Journal of Agricultural and Environmental Ethics 1 (4):257-273 (1988)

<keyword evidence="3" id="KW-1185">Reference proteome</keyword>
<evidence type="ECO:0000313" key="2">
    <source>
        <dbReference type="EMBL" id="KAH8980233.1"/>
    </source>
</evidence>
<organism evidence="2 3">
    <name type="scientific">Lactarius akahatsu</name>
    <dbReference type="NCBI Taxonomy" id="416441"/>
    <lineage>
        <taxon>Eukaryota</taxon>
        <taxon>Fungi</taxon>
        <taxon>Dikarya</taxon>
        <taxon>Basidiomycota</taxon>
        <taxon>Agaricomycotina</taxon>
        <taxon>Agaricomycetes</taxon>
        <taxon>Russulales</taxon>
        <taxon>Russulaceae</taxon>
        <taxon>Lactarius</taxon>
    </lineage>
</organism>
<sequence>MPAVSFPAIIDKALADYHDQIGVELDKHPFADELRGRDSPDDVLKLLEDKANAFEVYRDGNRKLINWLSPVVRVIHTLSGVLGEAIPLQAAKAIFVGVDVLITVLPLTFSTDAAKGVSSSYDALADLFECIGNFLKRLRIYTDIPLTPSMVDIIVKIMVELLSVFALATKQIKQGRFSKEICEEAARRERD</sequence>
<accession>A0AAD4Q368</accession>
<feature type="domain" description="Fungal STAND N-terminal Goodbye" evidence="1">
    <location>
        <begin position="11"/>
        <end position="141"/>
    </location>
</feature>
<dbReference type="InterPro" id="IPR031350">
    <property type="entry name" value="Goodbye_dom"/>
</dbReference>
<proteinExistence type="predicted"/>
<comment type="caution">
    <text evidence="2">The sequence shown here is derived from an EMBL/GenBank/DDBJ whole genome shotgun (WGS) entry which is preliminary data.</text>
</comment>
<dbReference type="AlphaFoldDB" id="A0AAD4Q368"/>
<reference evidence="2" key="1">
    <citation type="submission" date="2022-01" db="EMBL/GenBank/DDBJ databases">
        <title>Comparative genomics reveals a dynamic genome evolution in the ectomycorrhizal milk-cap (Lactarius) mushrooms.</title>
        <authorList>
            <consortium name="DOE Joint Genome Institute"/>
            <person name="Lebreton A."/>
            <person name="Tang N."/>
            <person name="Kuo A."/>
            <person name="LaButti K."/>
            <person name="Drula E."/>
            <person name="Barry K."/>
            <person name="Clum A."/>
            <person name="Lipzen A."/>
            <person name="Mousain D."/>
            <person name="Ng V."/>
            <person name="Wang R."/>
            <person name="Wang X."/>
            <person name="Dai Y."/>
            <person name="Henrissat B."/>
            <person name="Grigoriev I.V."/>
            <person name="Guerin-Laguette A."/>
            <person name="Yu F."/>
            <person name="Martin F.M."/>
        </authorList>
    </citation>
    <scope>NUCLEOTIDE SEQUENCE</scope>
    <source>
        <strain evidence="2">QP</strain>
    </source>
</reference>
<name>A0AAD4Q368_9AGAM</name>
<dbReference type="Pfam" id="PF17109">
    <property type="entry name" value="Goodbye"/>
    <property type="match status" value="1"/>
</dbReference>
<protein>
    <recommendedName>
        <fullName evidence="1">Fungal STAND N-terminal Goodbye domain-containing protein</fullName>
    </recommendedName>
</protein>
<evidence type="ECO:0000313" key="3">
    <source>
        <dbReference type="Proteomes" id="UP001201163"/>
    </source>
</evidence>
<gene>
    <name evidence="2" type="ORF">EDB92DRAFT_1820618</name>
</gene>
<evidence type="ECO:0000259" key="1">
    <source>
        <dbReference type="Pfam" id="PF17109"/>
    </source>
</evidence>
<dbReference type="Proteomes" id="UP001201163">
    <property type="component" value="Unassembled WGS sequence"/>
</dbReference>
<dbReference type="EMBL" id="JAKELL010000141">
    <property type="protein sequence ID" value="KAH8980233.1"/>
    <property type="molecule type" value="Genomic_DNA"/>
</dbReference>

Scholars and environmentalists in the industrialized nations have repeatedly deplored the destruction of tropical forests as a byproduct of economic development. Their position is based upon scientific, economic, and ethical arguments. Proponents of economic development from the tropical nations recognize that its immediate benefits are enjoyed by their own relatively poor populations while the benefits of habitat preservation are enjoyed by the world as a whole. So far, few institutional mechanisms have been developed that can reconcile the competing perspectives. In addition to reviewing the arguments in favor of and against habitat preservation, this paper proposes some innovative institutions that can both satisfy developmental aspirations and account for the global benefits of habitat preservation.
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